Let’s get past all the basics first. The Wrangler Rubicon gets a not-so-solid 2.0-liter, four-cylinder engine. But because it is turbocharged, you get 268 horsepower and 400 Nm of torque; strong numbers that made it possible for the jeep to put on a strong show over this year’s venue. More on that later … Now that it’s the Rubicon edition, the list of off-road hardware fitted as standard is almost as long as the number of features inside the disc-sided cabin. You get powerful Dana 44 solid axles with a sophisticated gearbox and locking front and rear differential, powerful shock absorbers, a full-time gearbox with low gear and 255/75 R17 chubby tires. Speaking of low range, this version comes with a deeper 4: 1 “crawl” ratio compared to 2.72: 1 on Wrangler Unlimited. In addition, Rubicon allows you to electronically disconnect its sway bar for more suspension and better shoulder joint.
With the basics covered, let’s continue with the show, shall we? Our agenda for this year’s terrain day was to drive all our 4x4s through gravel paths and obstacle courses across the vast expanse of Pro Dirt Academy and see their performance. Although we mostly had to do with wide and open paths, the room served a whole terrain, mainly those with lots of rocks, dirt and some rather side-sloping and giggling slopes. It is in terrain like these where the Wrangler really comes into its own, especially when it is equipped with large, lumpy tires that Rubicon gets. Now, unlike wet weather conditions with slush and mud where you have to be careful with your lines on a path and keep a steady pace, you can squeeze it a little here. But again, my subconscious mind constantly reminded me that I drive the most expensive car in this group and I have to be more careful even if it has all the ground clearance and wheel alignment in the world. Speaking of which, it took me a handful of large ditches, boulders and a mile or so of gravel path to realize that this jeep was crawling across the terrain like a giant ant. The confidence you get from the bearing height, lumpy tires and all the tough terrain equipment that the Wrangler Rubicon has is incredible.
Of course, Jeep has made the standard Wrangler an even better off-road car in its Rubicon rail, but here, across our brand new playground, it was raw nature versus the car. So, how did it go in the deluge of terrain tests we had this year? As it is the heaviest and most powerful vehicle in the party, it would never be easy for the Wrangler to reduce its power, accelerate and stop in the 0-40-0 km / h race. Just then, traction control was turned off and the throttle got stuck in the floor, there was so much wheel spin despite the lack of diesel torque. The heavy service weight worked against the jeep here and it took 5.8 seconds and 37 m to stop after hitting 40 km / h, which in total resulted in the third fastest driving. Now it’s great fun to turn over the cones through a slalom course, but it gets tricky as soon as you cross the first cone where the surface is uneven and full of dirt. Given its length and huge tires, we expected the Jeep to fight its way through the narrow spaces between the cones. But when it came to the race, the Wrangler’s agility, especially around the U-turn, came as a surprise; with extremely low turning radius for a vehicle of this size.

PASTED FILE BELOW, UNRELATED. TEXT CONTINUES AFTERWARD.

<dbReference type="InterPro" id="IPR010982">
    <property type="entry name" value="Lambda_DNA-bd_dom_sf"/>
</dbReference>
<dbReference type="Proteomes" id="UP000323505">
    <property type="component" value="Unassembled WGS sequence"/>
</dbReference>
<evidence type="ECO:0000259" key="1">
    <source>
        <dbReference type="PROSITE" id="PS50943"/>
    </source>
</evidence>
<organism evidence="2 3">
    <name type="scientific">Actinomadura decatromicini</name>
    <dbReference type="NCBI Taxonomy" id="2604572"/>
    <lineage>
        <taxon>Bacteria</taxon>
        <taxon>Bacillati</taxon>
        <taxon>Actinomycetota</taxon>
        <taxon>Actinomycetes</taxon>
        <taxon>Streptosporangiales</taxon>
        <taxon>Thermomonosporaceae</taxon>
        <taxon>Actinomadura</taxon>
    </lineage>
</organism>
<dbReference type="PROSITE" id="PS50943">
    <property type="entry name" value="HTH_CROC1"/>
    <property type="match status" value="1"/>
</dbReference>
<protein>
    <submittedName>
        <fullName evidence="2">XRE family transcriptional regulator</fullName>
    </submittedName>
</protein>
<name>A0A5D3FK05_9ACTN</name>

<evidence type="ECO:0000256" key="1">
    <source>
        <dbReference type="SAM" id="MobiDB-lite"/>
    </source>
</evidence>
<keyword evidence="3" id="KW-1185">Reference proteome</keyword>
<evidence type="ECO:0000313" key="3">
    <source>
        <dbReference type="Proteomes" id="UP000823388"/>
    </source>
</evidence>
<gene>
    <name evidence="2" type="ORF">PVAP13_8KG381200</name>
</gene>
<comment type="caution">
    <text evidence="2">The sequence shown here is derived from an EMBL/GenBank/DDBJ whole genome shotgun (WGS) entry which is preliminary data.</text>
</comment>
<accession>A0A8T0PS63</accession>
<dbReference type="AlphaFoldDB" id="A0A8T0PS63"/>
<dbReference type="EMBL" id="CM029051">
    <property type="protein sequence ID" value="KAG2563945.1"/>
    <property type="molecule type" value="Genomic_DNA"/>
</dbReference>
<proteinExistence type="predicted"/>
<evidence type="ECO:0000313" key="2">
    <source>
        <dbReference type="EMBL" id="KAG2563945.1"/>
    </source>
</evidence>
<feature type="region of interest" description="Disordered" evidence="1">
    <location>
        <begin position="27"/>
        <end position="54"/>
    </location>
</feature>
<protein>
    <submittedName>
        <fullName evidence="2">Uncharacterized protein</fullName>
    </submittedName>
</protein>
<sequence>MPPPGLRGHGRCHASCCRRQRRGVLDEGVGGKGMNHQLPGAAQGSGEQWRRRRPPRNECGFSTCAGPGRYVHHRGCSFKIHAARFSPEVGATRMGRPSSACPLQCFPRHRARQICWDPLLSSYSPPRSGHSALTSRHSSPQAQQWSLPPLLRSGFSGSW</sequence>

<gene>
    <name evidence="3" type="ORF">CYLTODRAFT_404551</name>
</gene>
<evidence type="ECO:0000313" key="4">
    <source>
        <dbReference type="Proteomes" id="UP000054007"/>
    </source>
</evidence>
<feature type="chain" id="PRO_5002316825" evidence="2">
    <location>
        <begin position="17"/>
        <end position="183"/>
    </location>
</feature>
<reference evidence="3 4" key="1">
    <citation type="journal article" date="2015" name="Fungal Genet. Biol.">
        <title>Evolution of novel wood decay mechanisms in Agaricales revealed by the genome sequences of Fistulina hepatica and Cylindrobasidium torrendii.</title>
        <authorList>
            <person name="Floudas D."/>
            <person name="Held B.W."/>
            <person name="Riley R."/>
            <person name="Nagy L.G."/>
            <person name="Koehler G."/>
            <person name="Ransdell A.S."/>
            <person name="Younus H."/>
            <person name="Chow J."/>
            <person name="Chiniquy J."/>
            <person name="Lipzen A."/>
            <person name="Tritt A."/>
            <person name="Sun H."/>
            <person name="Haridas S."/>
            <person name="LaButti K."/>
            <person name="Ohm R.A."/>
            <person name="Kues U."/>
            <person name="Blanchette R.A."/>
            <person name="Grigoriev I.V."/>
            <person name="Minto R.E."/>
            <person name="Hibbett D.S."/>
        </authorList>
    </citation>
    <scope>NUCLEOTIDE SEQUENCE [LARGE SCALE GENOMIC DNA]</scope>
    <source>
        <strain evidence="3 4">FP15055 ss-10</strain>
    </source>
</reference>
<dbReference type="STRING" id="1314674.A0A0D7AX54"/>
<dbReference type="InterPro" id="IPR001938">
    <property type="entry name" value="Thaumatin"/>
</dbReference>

Unfortunately, the rather heavy steering was not the best fit for quick changes of direction and it ended with Vikrant getting a quick biceps pass when he set the time. The wide rear track also managed to step out and catch one of the cones. Finally, the Wrangler Rubicon finished the slalom with a time of 41.50 seconds. At the end of a very scientific and serious test, we decided to have some methodical fun at the expense of my colleague Bilal’s pants.
The beaker test is our way of measuring the off-road quality of a vehicle and how flat it remains when it gets tough. Earlier in the day, it was amazing how the Wrangler simply plowed through deep ruts and huge bumps and gave the impression of a flat ride. However, the cup test threw a crack in Rubicon’s armor and in the end it did not go as well as we expected. Despite all its articulation, suspension and a soft line-up, the Wrangler struggled to level out the choppy terrain, mainly due to the bumpy tires and their lack of yielding. Of course, the hard mix did not offer much in terms of compliance and shock absorption from the small rocks that made up the entire course. Finally, it rocked and rolled and spilled 160 ml (out of 500 ml), the second highest amount of water among all cars.